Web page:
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A consumer-resource approach to the density-dependent population dynamics of mutualism

Ecology

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Abstract

Like predation and competition, mutualism is now recognized as a consumer resource (C-R) interaction, including, in particular, bi-directional (e.g., coral, plant- mycorrhizae) and uni-directional (e.g., ant-plant defense, plant-pollinator) C-R mutualisms. Here, we develop general theory for the density-dependent population dynamics of mutualism based on the C-R mechanism of interspecific interaction. To test the influence of C-R interactions on the dynamics and stability of bi- and uni-directional C-R mutualisms, we developed simple models that link consumer functional response of one mutualistic species with the resources supplied by another. Phase-plane analyses show that the ecological dynamics of C-R mutualisms are stable in general. Most transient behavior leads to an equilibrium of mutualistic coexistence, at which both species densities are greater than in the absence of interactions. However, due to the basic nature of C-R interactions, certain density-dependent conditions can lead to C-R dynamics characteristic of predator-prey interactions, in which one species overexploits and causes the other to go extinct. Consistent with empirical phenomena, these results suggest that the C-R interaction can provide a broad mechanism for understanding density-dependent population dynamics of mutualism. By unifying predation, competition, and mutualism under the common ecological framework of consumer-resource theory, we may also gain a better understanding of the universal features of interspecific interactions in general.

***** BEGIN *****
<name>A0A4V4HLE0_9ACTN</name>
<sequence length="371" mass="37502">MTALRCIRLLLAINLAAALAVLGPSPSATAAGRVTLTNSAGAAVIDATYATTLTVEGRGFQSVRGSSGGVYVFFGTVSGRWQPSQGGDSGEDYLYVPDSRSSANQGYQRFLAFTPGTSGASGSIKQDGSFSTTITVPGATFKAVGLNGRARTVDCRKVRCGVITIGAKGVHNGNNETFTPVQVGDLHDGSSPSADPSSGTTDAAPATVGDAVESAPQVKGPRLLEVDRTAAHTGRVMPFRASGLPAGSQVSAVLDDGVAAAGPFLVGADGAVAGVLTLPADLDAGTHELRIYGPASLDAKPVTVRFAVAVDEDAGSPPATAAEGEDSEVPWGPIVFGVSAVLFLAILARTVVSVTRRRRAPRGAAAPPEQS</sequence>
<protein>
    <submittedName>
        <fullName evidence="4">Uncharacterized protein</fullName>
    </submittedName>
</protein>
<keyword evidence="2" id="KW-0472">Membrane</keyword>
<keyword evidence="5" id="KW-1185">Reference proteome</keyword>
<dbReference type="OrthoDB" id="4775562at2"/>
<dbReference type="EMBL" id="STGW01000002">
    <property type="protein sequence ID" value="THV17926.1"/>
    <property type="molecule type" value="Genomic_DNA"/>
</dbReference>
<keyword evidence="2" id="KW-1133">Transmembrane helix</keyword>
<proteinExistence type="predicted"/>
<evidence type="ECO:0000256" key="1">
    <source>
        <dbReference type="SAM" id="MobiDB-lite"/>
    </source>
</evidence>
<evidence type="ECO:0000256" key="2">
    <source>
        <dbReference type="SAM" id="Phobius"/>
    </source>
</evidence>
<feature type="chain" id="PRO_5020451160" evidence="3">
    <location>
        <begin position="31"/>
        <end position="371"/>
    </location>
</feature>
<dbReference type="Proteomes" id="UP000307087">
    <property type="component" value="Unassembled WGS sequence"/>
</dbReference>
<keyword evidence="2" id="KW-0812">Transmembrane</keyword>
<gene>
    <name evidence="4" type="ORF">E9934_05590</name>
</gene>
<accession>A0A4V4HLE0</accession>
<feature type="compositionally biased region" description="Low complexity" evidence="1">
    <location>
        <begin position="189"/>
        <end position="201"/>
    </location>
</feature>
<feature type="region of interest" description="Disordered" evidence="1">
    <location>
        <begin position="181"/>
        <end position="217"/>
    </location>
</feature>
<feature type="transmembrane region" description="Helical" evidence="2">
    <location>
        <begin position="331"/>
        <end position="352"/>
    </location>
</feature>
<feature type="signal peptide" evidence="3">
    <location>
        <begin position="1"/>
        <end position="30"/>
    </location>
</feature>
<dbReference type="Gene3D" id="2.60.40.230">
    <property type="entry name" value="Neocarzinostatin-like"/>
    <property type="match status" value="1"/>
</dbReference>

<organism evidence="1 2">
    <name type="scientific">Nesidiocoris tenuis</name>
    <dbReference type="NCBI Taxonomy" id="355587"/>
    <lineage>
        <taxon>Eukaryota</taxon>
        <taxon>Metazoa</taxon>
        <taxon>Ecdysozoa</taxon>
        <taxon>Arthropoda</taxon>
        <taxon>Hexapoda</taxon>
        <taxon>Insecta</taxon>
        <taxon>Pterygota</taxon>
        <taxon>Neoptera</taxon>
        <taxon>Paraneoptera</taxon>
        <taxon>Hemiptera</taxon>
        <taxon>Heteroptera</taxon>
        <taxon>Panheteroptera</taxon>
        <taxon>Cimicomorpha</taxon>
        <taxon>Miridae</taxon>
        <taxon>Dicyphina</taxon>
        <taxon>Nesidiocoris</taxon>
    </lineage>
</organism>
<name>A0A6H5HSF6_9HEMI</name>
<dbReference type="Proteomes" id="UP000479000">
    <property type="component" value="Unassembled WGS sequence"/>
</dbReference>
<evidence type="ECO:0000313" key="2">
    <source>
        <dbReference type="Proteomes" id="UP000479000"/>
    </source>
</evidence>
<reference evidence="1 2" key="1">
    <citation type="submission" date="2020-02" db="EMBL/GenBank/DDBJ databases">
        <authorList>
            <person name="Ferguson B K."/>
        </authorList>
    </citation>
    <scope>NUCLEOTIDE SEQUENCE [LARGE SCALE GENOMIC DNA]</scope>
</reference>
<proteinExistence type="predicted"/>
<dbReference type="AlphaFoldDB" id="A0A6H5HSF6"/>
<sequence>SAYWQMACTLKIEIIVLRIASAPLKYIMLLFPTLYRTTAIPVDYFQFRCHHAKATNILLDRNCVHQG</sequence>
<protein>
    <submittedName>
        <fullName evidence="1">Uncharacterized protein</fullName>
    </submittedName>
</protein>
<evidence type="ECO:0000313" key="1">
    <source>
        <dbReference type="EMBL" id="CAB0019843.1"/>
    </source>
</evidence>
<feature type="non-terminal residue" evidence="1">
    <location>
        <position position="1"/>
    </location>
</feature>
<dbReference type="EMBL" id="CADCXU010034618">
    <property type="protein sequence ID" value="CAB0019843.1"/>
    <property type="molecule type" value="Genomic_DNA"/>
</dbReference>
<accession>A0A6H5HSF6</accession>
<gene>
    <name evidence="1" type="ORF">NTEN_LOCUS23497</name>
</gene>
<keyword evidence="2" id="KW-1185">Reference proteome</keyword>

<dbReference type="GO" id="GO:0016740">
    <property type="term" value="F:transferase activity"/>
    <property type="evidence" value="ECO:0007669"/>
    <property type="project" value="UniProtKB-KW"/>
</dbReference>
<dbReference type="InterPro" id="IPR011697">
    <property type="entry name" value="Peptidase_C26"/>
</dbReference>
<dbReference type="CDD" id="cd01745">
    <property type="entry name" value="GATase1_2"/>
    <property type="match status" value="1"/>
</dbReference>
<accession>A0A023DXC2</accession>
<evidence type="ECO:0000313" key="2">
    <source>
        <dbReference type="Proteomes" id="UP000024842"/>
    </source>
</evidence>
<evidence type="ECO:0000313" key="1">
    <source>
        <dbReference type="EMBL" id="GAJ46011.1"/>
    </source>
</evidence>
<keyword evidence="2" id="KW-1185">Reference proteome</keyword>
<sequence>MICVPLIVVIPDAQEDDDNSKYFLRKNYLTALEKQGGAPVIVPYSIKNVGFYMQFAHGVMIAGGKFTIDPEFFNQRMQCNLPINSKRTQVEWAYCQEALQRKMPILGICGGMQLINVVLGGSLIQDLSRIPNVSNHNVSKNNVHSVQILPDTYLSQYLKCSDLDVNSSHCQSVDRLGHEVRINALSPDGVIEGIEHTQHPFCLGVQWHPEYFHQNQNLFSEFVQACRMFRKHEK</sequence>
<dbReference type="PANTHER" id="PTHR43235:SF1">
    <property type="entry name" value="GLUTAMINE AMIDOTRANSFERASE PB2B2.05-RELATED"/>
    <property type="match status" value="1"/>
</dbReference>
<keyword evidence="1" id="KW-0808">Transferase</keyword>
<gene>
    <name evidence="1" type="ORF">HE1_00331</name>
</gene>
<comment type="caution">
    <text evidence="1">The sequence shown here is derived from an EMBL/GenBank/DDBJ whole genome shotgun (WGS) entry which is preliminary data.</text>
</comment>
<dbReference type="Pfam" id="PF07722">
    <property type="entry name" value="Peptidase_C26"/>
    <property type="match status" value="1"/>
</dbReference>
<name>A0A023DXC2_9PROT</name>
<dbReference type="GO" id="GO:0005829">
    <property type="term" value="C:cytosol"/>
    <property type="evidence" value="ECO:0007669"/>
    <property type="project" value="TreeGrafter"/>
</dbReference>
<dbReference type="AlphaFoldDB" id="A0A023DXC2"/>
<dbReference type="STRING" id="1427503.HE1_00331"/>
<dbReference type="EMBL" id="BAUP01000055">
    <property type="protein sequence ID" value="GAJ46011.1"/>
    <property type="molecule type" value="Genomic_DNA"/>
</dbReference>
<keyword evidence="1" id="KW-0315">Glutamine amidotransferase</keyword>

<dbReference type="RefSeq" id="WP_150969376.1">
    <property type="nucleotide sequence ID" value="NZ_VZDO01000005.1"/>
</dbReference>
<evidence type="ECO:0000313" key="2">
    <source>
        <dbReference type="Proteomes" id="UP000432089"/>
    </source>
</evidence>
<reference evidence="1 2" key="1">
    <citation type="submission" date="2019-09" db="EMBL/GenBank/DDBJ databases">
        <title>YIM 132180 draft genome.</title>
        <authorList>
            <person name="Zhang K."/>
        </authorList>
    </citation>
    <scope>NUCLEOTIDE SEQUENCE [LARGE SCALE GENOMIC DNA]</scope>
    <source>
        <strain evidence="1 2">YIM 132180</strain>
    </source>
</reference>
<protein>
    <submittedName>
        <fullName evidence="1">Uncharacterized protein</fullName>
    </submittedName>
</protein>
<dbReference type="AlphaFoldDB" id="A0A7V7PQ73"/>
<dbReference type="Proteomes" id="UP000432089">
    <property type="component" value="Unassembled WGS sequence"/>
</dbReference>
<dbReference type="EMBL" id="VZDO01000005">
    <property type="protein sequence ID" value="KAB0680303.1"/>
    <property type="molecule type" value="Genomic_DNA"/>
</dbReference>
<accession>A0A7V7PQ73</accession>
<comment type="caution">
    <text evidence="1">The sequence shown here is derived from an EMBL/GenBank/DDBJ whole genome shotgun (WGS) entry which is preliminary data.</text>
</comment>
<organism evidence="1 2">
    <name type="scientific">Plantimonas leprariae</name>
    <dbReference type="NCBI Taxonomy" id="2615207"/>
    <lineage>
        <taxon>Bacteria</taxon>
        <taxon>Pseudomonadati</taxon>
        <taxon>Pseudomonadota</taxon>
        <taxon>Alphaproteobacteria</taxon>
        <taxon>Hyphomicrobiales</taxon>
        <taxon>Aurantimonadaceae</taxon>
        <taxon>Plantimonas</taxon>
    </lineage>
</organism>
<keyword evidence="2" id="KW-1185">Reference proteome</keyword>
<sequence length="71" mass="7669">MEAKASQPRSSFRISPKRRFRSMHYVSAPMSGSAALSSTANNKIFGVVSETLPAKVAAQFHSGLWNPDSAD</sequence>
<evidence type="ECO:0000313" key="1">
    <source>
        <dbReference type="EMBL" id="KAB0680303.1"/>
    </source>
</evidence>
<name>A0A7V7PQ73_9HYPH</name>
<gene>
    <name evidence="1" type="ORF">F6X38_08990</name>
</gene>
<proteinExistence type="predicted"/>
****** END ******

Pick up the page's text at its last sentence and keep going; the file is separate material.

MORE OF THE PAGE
Additional Publication Details

Publication type:
Article
Publication Subtype:
Journal Article
Title:
A consumer-resource approach to the density-dependent population dynamics of mutualism
Series title:
Ecology
Volume
91
Issue:
5
Year Published:
2010
Language:
English
Contributing office(s):
Southeast Ecological Science Center
Description:
10 p.
Larger Work Type:
Article
Larger Work Subtype:
Journal Article
Larger Work Title:
Ecology
First page:
1286
Last page:
1295
Country:
United States